Updated: June 21, 2010, 11:05 AM ET

Half Life: Ted Van Orman

In Ted Van Orman's world, there are no anonymous commenting or stair counts to worry about. Living life is enough for him.

Ferreira By Nick Ferreira
ESPN Action Sports
Archive

/photo/2010/0201/as_bmx_tvo2_576.jpgSteven HamiltonTed Van Orman, Moab, Utah and his long shadow.

The first issue of Dig Magazine I bought had an article in it called something along the lines of "Half Life." It was about UK riders who had ridden for at least half of their lives and were legends of sorts in the UK scene. If I remember correctly the riders featured were Dylan Worsley, GoGo and Dylan Clayton. Ted Van Orman fits that criteria as well, except he's not from the UK, he's from the Midwest of America, Michigan to be exact.
Since my involvement with BMX, I've heard his name mentioned quite a bit. From friends who had met him as well his brothers at Woodward Camp many years ago to his classic video part in his brother Elliott's video, "The Day Is Over," he has truly been a fixture in the underground BMX scene. Ted's humble approach to BMX and his life is nothing new but is somehow refreshing in the fickle world that is BMX. In Ted's world, there is no anonymous commenting or stair counts to worry about. Living life is enough for him.

Okay so where are you from, how old are you and how long has BMX been a part of your life?
I was born in Connecticut, raised in Rochester, Michigan and have been into BMX for about 15 years. I'm 26 years old now.

Are you the oldest of the Van Orman clan?
No, Jerome is the oldest and I have two little brothers, Elliot and Benjamin.

Who got into BMX first? You all ride right?
I got into BMX first, Ben doesn't ride.

Oh okay, and then like younger brothers often do, Elliot tagged along?
Jerome got into it a little after me and Elliot a few years later, Elliot filmed and made videos before he even rode.

/photo/2010/0201/as_bmx_tvo3_576.jpgJKVOThe early days of the Van Orman brothers. From left to right: Jerome, Elliot and Ted. Dig that spam t-shirt.

I was always jealous of brothers who rode. It must have been a good experience I assume?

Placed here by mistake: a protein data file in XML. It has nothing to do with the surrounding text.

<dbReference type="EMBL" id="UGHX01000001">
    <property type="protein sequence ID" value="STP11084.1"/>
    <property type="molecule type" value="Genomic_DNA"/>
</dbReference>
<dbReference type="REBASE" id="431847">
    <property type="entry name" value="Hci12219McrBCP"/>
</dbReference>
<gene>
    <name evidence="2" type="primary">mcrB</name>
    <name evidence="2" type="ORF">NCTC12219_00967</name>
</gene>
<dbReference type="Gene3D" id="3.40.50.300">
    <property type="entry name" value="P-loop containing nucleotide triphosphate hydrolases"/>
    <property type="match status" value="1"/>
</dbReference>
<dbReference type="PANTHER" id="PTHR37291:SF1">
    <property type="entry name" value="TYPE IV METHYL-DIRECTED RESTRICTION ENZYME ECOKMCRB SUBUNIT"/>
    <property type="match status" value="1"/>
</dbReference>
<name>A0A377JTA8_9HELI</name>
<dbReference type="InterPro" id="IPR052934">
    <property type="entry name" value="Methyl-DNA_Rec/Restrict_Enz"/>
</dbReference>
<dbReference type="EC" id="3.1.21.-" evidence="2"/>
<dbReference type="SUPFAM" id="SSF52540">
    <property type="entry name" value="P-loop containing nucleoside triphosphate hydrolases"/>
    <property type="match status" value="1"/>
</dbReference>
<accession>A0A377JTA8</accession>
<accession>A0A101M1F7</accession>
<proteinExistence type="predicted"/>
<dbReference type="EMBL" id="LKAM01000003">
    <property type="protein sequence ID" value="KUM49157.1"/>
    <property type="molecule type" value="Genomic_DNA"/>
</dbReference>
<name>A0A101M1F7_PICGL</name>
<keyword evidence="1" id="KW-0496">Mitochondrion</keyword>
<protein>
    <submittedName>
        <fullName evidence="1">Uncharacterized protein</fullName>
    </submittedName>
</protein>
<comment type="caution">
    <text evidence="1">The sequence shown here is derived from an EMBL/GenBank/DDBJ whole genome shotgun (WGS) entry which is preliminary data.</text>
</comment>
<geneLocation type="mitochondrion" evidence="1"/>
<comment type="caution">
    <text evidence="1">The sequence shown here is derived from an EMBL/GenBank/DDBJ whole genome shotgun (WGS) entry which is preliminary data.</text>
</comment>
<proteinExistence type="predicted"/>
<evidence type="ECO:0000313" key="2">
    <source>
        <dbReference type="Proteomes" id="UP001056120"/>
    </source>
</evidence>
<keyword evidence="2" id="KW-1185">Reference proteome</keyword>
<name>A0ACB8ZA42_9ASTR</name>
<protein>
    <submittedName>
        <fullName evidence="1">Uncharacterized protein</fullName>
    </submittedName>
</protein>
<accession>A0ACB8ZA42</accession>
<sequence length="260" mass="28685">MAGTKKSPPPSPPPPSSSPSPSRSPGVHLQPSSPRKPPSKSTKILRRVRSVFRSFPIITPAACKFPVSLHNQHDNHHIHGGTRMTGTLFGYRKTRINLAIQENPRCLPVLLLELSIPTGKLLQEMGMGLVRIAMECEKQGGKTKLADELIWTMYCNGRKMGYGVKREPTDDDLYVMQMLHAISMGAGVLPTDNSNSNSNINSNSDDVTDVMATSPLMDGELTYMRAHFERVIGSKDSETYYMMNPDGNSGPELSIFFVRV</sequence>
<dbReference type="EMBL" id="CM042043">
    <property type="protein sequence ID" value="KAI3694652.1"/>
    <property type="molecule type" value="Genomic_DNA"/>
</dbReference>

It is a great experience to have brothers and even better when you're involved in the same hobbies. Jerome and I grew from the beginning stages of riding together. So as you can imagine we've been through a lot together in terms of riding BMX. Elliot joined in a few years later and it extended the connection by making it so there was always someone to ride and build with. BMX brought us very close together and enriched our lives. It formed an everlasting bond.

Did you guys start racing first, it seems like there is a very race style to you and Jerome's riding?
Never in any organized race, we would go to the track sometimes. It started out street and fly out style; we grew up on a dirt road and would make jumps out of dirt piles. Jumping is where the attraction grew.

Okay, so it was always just the way any suburban kid gets into BMX, when did the Van Orman household allow the jumps in the backyard?
248 got started a year or so after we got into BMX, we built a few flyouts and then started a small rhythm in the apple orchard, in 1996.

And I'm assuming that's where the obsession with trails started. When did BMX become more than just jumping and actually take over everything, or did it not do that for you?
Being allowed to build in the yard was a dream come true. I've always loved bikes, even before BMX. Riding always represented freedom to me, so once I found jumping, it was sealed.

Then everything else came, street riding, ramps, just riding anything right?
It all blended, I wanted to try everything. That way I would know what I like the best.

Right, has it changed at all for you, riding BMX? Do you still like it as much as when you were 16?
It's the same. Although I don't ride it as much. I have more hobbies today, not so diehard (laughs). I will always love it though.

/photo/2010/0201/as_bmx_tvo4_576.jpgDane BeardsleySporcket to 180 back-in, from the Kalamazoo, MI days.